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  6. Multidrug-resistant tuberculosis and public enemy number one.

    05 March 2007

    One Robert Daniels has been in enforced quarantine in a Tuscon, Arizona hospital for almost a year now because he is a carrier of what they are calling an 'extreme' version of tuberculosis (gods, how I hate that buzzword) which is resistant to so many antibiotic compounds that he could easily be kept incarcerated until he dies. He is kept in a negative-pressure isolation ward to prevent air from escaping in the event that the seals are broken, and he's never met his lawyer - he's being kept in forced quarantine by a court order because he's so infectious that his …

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  7. Bloggers and web board admins are not legally responsible for content posted by their readers or users.

    27 February 2007

    The First Circuit Court of the USA has upheld an important dictate of the Communications Decency Act, which sets a helpful precedent for bloggers and people who run web BBSes. Section 230 of the CDA states that the administrators of public forums which allow people to post are not, in fact, responsible for what their readers or users post. The court case this comes from is Universal Communication Systems v. Lycos, in which people unknown were talking smack on UCS' stock prices. UCS decided to sue Lycos for running the board and not the users of the board (which they …

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  8. EDIT: Controversy over mandatory HPV vaccination in the state of California.

    13 February 2007

    A bill recently introduced to the California legislature would require all female children to be vaccinated for HPV (human papilloma virus, which causes some forms of cervical cancer and genital warts). Parents, however, are outraged by this bill because the vaccine would protect against a virus that is technically a sexually transmitted disease. Some are going so far as to say that it encourages teenage sex and promiscuity.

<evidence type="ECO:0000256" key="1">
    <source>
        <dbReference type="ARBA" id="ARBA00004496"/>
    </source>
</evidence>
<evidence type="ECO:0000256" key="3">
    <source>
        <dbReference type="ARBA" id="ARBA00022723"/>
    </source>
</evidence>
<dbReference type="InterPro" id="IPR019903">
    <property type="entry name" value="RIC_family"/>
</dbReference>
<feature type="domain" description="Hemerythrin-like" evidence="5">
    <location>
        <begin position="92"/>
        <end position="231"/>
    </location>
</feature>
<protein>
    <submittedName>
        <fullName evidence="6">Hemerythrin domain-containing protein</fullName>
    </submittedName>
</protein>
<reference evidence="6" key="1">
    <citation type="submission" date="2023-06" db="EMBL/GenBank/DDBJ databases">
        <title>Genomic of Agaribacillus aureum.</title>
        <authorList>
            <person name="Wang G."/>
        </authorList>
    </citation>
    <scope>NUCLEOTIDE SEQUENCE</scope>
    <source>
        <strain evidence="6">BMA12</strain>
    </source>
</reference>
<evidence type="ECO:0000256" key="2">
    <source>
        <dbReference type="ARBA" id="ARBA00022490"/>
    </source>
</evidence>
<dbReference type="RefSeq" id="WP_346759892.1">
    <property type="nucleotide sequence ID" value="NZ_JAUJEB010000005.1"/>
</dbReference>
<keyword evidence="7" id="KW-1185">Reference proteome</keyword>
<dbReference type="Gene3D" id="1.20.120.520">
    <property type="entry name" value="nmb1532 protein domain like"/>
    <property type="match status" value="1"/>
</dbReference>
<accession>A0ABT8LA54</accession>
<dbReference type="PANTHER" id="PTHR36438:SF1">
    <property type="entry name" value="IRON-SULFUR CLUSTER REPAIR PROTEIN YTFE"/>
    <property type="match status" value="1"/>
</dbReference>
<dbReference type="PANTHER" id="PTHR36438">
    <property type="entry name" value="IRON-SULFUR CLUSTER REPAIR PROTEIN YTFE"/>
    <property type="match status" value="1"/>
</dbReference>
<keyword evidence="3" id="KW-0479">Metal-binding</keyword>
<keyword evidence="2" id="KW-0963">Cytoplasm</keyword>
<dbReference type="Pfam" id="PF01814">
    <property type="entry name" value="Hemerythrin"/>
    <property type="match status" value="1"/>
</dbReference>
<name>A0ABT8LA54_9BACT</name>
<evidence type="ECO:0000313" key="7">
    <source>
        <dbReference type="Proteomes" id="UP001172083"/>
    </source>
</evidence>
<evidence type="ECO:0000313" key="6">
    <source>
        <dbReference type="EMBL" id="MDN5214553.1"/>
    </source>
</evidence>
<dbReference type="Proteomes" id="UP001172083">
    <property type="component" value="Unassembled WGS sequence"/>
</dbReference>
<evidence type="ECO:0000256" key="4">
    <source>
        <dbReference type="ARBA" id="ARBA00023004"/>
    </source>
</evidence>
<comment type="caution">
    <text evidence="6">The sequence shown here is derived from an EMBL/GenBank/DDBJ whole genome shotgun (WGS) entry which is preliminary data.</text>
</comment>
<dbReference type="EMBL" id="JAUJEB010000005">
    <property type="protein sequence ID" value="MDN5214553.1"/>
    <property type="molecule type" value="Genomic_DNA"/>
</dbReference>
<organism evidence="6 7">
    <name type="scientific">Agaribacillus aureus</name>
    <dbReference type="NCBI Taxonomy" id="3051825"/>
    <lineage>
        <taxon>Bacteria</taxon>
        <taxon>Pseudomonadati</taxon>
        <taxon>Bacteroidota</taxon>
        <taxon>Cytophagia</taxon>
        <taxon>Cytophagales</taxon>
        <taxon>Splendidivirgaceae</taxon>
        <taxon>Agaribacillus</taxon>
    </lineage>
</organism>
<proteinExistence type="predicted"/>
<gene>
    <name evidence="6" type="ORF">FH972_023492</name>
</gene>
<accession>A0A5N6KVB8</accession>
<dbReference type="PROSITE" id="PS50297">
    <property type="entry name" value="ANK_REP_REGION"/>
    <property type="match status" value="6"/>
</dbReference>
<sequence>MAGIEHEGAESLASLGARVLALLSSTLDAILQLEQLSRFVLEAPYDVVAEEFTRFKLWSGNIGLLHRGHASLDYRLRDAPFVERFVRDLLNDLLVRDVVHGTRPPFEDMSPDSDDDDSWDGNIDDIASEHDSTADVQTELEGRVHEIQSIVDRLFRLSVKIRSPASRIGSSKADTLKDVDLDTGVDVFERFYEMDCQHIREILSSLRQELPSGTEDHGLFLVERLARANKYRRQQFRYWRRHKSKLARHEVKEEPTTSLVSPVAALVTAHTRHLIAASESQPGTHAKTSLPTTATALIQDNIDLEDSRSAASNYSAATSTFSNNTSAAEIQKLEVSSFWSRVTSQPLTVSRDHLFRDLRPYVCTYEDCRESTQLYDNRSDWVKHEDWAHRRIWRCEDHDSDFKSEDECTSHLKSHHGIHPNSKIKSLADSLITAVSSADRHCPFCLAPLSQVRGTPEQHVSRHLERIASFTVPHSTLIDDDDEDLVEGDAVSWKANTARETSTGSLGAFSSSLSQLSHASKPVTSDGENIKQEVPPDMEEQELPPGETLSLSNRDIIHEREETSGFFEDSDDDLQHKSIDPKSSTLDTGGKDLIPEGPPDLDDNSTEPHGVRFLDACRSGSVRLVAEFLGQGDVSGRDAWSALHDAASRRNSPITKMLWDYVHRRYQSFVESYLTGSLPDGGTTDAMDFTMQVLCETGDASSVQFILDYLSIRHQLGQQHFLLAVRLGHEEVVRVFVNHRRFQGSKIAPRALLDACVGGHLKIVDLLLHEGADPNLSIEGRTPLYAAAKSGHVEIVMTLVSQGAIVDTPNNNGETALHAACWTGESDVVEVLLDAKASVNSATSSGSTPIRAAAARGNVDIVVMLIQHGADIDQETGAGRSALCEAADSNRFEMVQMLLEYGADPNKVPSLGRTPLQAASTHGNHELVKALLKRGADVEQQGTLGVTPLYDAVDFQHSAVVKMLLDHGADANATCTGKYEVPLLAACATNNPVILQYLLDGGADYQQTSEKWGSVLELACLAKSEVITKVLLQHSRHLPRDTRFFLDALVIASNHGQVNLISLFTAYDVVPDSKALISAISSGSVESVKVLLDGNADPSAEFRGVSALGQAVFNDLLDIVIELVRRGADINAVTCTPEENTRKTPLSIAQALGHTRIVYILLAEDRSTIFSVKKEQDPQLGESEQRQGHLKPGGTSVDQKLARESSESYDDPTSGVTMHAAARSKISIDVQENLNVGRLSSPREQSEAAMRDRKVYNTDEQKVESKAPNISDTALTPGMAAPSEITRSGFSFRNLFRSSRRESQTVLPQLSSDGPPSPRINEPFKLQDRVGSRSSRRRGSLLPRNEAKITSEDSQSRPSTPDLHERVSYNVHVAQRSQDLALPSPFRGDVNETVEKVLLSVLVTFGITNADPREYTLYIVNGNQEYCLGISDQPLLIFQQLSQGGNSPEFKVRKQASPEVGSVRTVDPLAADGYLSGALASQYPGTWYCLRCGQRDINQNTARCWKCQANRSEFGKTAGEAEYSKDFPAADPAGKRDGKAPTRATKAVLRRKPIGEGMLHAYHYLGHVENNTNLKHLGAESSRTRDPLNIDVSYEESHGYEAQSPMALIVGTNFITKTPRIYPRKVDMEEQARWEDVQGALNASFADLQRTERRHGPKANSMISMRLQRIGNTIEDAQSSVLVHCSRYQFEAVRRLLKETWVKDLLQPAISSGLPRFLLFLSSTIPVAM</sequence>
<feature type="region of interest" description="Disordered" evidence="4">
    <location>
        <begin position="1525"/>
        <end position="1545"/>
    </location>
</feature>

I hate to tell them (well, no, I don't, but allow me the figure of speech) but women are not exposed to HPV solely through sex; it is not uncommon for rape …

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  9. First Europe, now the US?

    07 February 2007

    Another bill's been put into circulation that I think everyone should know about. Representative Lamar Smith of Texas has put forth legislation that would require every ISP to keep records of what their users do on the Net to assist. For every customer an ISP has, every IP address they are given, every DNS request they make, every outgoing connection, and every incoming connection attempt would be recorded and archived on the off chance that a subpoena came in. Failure to do so would mean fines and jail time for not complying with this proposed law. On top of that …

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  10. The Scooter Libby trial is still going on.

    07 February 2007

    More interesting information has come to light due to the I. Lewis "Scooter" Libby trial, going on right now in DC. It was one thing for an ambassador to find out that the tales spun into the news were fabricated but the White House was having daily meetings to plan how best to discredit the damning information. It seems that Dick Cheney didn't take well to their misinformation tactics going down in flames.